Music Industry Reaches Agreement On Online Royalties

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The Digital Media Association (DiMA), the National Music Publishers’ Association (NIMPA) and the Recording Industry Association of America (RIAA), along with the Nashville Songwriters Association International (NSAI) and the Songwriters Guild of America (SGA) have reached an agreement on how music creators will be compensated for music distributed online.

The agreement proposes for the first time mechanical royalty rates for interactive streaming and limited downloads, including subscription and ad-supported services. The agreement proposes a flexible percentage of revenue rate structure, with minimum payments in certain instances.

Limited download and interactive streaming services will generally pay a royalty of 10.5 percent of revenue, less any amounts owed for performance royalties. In certain circumstances, royalty-free promotional streaming is allowed. The parties said that non-interactive, audio-only streaming services do not require reproduction or distribution licenses from copyright owners.

The agreement does not cover royalty rates for physical product or permanent music downloads. The Copyright Royalty Judges will issues a ruling on those rates by October 2.

"This agreement provides a flexible structure to support innovative business models in the digital music marketplace that will benefit music fans, creators and online services," said Mitch Bainwol, Chairman and CEO, RIAA.

"The agreement demonstrates that our industries can work collaboratively to solve complex issues."

Music Industry Reaches Agreement On Online Royalties
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  • Rusty Hodge

    This still doesn’t solve the problem that internet radio has. This only covers download and on-demand performance (e.g. Rhapsody, Napster to Go).


    Internet radio still has not settled on a workable royalty on the sound recording, which the CRB judges ruled would be paid to SoundExchange on a per song, per listener basis rather than on a percentage of revenue basis.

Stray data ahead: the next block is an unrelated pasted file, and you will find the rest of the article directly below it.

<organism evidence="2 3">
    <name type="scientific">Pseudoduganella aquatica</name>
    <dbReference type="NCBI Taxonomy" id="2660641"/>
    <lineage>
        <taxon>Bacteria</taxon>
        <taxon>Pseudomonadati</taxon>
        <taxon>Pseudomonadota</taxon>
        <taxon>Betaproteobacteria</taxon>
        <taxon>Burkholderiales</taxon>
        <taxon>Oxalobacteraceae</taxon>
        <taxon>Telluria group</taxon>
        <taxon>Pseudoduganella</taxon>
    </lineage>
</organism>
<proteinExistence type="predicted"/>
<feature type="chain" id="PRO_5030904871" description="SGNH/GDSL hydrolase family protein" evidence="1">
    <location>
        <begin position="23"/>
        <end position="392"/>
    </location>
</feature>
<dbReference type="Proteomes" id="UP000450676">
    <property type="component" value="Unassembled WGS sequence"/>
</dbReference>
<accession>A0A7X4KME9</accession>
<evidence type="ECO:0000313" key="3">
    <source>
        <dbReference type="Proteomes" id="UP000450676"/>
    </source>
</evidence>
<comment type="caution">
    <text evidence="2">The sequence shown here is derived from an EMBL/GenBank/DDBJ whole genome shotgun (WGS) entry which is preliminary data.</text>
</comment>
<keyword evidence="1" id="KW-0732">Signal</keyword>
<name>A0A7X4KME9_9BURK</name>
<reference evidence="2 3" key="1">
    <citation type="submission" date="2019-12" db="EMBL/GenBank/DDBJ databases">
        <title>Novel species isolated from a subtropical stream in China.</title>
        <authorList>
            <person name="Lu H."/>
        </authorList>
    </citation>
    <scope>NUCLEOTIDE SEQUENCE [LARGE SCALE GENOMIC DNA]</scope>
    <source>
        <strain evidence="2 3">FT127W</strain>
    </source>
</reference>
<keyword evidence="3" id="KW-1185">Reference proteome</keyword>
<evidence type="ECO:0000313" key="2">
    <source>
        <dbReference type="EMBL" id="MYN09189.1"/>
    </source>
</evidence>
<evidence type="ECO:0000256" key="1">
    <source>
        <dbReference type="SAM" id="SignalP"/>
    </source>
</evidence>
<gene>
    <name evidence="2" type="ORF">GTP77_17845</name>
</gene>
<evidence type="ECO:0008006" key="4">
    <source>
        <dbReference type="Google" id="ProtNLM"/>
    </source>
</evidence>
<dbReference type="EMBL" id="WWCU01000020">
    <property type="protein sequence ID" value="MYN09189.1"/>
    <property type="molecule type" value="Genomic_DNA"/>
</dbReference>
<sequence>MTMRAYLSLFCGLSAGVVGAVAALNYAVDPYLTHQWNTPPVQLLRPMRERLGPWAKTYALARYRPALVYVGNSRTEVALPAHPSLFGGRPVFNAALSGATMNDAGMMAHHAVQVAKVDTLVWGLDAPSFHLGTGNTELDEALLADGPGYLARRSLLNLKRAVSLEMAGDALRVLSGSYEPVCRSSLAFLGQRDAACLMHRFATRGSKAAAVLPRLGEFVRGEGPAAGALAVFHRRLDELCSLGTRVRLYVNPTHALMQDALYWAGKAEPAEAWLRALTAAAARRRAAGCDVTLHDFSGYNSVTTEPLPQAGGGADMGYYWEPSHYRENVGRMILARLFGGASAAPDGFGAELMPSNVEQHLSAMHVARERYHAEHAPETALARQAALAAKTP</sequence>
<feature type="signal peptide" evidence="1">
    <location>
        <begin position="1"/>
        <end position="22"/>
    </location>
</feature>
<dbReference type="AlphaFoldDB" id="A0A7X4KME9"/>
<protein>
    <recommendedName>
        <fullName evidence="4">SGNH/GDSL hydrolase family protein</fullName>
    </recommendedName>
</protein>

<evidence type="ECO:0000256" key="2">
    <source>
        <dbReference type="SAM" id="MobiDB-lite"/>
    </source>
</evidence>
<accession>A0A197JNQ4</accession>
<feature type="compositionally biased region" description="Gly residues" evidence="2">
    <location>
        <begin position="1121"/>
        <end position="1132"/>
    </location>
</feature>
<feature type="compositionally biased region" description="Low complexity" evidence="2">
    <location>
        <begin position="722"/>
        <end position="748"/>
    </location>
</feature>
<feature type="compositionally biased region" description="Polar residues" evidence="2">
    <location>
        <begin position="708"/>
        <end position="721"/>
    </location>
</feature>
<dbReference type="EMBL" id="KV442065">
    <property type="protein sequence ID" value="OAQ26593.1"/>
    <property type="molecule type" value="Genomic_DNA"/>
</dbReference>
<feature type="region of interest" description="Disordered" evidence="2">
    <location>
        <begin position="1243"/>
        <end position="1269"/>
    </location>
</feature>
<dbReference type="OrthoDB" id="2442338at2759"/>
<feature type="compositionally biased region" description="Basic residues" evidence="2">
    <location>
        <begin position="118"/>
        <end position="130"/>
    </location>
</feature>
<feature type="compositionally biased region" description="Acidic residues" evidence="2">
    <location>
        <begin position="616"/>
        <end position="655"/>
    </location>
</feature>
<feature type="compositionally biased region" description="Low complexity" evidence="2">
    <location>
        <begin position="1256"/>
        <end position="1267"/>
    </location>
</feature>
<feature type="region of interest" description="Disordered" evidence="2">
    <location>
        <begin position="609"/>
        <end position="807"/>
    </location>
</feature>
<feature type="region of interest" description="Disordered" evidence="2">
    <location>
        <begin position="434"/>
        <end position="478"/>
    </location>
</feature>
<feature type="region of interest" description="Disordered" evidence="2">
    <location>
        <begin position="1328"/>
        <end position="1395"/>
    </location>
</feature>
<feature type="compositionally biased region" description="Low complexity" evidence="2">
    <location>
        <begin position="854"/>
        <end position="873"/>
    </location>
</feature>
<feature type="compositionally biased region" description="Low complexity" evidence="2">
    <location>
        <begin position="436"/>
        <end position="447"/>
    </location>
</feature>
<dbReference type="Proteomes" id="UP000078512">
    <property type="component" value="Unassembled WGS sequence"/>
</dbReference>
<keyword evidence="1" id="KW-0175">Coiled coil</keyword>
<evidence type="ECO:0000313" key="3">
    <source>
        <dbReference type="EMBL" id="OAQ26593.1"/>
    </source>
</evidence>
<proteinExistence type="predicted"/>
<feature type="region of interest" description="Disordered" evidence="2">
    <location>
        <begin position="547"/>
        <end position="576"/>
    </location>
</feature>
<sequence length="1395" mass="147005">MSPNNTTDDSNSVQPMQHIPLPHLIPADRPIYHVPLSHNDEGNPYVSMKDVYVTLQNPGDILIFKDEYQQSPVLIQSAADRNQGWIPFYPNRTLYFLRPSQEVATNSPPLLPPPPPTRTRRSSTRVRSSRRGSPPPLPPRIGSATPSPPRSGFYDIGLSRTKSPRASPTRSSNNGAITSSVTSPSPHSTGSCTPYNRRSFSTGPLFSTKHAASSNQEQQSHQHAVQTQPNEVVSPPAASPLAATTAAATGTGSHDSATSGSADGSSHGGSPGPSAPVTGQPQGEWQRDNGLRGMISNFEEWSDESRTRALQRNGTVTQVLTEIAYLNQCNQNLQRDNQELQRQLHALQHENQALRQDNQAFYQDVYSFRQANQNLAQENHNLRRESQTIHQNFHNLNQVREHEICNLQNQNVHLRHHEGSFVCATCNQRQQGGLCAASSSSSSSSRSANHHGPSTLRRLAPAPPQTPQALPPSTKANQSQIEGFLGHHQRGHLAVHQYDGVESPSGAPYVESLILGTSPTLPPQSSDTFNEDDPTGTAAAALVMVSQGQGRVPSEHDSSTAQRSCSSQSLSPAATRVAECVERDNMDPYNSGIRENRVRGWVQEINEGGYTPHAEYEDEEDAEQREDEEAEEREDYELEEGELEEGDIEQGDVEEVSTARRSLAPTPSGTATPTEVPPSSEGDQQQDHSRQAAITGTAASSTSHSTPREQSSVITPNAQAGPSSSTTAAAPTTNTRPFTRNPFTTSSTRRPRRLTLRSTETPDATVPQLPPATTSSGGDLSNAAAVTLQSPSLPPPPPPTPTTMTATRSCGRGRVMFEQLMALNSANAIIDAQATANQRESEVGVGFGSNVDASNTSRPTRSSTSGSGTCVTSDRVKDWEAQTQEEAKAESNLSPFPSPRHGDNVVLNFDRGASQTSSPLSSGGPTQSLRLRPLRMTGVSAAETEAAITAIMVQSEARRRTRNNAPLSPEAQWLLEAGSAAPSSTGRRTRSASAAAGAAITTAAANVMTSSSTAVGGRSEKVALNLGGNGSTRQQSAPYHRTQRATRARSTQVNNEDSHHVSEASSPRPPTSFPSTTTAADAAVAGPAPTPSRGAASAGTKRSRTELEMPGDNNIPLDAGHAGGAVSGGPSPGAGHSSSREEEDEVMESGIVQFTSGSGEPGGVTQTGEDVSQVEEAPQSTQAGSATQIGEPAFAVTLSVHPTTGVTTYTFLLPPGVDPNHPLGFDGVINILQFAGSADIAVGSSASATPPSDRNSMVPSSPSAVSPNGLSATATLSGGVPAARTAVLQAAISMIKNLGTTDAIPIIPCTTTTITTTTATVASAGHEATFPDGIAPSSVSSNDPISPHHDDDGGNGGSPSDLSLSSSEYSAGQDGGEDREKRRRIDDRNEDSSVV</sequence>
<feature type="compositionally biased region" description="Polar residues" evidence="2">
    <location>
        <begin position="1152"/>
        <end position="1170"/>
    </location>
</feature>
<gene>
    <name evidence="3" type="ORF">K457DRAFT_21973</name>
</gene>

Internet radio services pay based on "performances" of songs, where the above agreement is based on making "copies" of songs.


    Internet radio pays royalties on both the underlying composition as well as to the sound recording copyright holders.  This agreement was all about the underlying composition; download services have no "compulsory" license and must negotiate deals with sound recording copyright holders directly.


    Broadcast Law attorney David Oxenford has more details in his blog.  Oxenford has been representing many internet radio stations in negotiations with the RIAA and is considered one of the experts in this field.




    • Susan Pillsbury-Taylor

      I put out an album under Sweet Fortune label in 73 with Mike Berliner, entitled Susan Pillsbury. I continued in music after that, but that was one of the more notable endeavors. I found out years later it has been receiving increasing internet interest in Korea, the UK and here as in Acid Archives. It is on numerous play lists and itune lists. I am registered with Ascap and wonder why I have never received a penny. All the songs on the album but one are mine. Would getting a lawyer help? Or is it not worth the effort.
      I was also considering re-releasing that old album with a few new recordings, adding a byline for interest and new pictures …having heard that real collectors would be interested in something original from the songwriter that isn’t boot-legged. But if I do that, I will make sure I retain some control.
      any response?

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